The 2017 Fringe Festival ran from September 7 to 17, and was full of exceptional theatre performance. If you missed it this year, be sure to start Fringe-ing next time around!
How do we know what is home? Is it the location in which we live or have lived? Do the stories of our ancestors shape what is home? What does home mean when we are displaced?
These are but a few of the questions that came up in the explorative piece, Setting Bones. The play follows three siblings as they are forced face to face with family trauma, displacement, and struggles with their diasporic identities after the sudden deaths of their mother and grandmother.
Created by Anoushka Ratnarajah, Kamee Abrahamian, and lee williams boudakian, Setting Bones also focuses heavily on queer identity and the intersections within cultural histories and identity. It is the newest production from interdisciplinary arts company Kalik Arts, whose mandate focuses on the stories of women, queer, trans and gender-nonconforming folks and people of colour.
The play’s three siblings reminisce as they pack up boxes upon boxes, discovering photographs, clothing, and other memories of previous generations. They fight, they cry, they laugh. It is a difficult journey but the creators managed to skillfully pack all the material into one hour.
The play includes an interesting meta aspect to it, as the conversation trails off into creative choices around the piece, integrating the personal history and narrative of the creators into those of the characters. Setting Bones is funny at times, heavy at others, but both relatable and deeply personal. Above all, it is a heartfelt and deeply thought provoking piece.
Katharine Ferns’ In Stitches is one woman’s exploration of her past. It is a life story sprinkled with a stand up comedy act. What the audience experiences is Ferns’ journey towards whatever closure she can get; we are privy to her process of using humour as a therapeutic tool. But despite the laughter, it is not easy to watch. Ferns tackles a number of very difficult topics: domestic violence, addiction, mental health, chronic pain. She does not shy away from anything and she remains unapologetic. The greatest description of her performance could actually be found in watching her audience: some people were uncomfortable, many people laughed, a few were stone-faced and silent, a number gave her a standing ovation, one walked out. What Katharine Ferns does is unapologetically own her story—every scar, every embarrassing moment, every joke. It is all on her terms, and that can be both empowering and intimidating (depending on who you ask).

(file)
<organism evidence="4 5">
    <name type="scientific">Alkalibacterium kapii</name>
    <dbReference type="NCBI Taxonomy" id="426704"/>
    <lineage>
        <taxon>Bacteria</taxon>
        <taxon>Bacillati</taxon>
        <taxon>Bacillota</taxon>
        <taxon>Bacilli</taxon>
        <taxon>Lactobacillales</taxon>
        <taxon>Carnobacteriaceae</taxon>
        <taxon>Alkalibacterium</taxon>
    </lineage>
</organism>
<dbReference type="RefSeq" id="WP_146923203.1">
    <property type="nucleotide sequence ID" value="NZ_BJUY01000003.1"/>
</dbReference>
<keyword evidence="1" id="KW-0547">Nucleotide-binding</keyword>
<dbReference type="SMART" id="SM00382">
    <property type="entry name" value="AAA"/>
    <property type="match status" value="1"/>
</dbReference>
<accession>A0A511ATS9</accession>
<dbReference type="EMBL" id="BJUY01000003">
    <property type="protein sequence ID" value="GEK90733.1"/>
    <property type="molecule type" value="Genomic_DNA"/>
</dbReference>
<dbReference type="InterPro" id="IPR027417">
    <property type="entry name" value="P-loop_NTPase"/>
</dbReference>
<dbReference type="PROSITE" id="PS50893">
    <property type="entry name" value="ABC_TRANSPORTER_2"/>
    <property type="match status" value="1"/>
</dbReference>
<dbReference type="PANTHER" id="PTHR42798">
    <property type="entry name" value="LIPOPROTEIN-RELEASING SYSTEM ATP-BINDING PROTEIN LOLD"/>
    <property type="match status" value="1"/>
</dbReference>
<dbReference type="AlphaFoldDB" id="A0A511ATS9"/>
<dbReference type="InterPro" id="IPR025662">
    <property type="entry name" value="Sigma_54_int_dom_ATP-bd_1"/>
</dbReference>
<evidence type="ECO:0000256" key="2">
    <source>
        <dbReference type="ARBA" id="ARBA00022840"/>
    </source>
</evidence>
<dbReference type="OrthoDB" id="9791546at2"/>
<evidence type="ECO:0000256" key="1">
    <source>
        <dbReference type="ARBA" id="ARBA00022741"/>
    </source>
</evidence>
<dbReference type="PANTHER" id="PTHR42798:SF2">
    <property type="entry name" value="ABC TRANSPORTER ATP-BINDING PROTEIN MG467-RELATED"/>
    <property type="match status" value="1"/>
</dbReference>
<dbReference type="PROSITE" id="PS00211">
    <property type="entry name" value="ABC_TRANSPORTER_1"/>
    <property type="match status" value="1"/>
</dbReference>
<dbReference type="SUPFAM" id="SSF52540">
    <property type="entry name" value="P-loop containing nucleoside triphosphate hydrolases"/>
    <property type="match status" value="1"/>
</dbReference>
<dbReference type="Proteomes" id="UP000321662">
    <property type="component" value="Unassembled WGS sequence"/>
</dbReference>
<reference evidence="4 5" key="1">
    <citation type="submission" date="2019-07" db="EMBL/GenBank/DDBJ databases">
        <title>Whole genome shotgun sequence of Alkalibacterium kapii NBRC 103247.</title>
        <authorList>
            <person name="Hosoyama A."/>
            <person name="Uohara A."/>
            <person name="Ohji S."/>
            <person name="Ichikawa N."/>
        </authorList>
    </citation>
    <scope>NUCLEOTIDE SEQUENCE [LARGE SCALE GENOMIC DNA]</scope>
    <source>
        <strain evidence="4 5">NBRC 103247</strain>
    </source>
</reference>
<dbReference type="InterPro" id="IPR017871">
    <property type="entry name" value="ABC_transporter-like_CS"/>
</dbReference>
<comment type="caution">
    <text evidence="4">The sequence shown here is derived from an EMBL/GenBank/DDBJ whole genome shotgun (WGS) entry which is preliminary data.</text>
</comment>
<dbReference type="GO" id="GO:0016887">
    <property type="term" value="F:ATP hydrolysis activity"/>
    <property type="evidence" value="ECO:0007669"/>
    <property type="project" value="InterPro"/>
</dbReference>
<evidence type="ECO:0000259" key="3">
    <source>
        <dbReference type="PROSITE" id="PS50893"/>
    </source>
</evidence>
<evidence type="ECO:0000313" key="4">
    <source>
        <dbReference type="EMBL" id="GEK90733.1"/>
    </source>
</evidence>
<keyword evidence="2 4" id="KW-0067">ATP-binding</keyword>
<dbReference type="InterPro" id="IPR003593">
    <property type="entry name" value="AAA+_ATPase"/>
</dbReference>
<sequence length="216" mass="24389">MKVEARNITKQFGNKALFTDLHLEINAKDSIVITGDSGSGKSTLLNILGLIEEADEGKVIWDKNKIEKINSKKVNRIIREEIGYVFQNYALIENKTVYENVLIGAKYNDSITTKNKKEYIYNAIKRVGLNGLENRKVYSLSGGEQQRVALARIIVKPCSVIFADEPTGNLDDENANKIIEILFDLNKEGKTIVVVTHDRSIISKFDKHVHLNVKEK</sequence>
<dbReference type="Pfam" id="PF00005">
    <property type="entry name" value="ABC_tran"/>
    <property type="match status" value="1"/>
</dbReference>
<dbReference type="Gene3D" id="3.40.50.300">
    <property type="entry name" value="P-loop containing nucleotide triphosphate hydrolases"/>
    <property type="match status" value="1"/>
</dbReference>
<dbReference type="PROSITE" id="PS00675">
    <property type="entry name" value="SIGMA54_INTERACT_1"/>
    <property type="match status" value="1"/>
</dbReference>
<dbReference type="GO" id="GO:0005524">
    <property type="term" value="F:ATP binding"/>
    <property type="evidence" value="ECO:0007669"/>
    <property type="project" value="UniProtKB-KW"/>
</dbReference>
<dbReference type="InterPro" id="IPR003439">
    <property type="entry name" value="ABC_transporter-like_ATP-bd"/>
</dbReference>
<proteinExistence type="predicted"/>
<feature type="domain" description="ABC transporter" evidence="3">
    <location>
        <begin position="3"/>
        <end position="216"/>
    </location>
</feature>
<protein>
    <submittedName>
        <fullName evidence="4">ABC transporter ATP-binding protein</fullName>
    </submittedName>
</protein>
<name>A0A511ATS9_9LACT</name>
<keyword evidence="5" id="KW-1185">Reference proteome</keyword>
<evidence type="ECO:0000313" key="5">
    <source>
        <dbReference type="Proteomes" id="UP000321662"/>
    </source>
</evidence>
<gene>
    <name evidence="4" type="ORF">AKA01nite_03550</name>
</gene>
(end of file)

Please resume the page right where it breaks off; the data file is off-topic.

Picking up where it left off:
Like many girls and women, she grew up thinking that she only deserved love if she was perfect. This show throws up a big middle finger to that. Ferns’ humour is hilariously self-deprecating and relatable as she lists all the ways in which she is flawed and deeply imperfect: she cuts her own bangs after a few drinks (who hasn’t?), she has a Google Alert set for her name (who wouldn’t?), she sometimes has questionable taste in sexual partners (who doesn’t?). But In Stitches is an ode to these flaws, an acceptance of her past and, most importantly, part of Ferns’ journey—one which she is still on, making it all the more raw and intimate.
Ferns ends the show by notifying the audience of her next step: to return to her small town in Alberta and open herself up to an audience of the people who were part of her darkest days, to the friends and acquaintances of her abuser, to the police officers, to the doctors and nurses who frequently saw her because of domestic violence, to the people who watched her grow up, who know personally other perpetrators of violence whom she mentions by name. Ferns exposes the next step of her journey, letting the audience in.
So, Katharine, if you’re getting a Google Alert right now for my review of your show, best of luck. You’ve got this.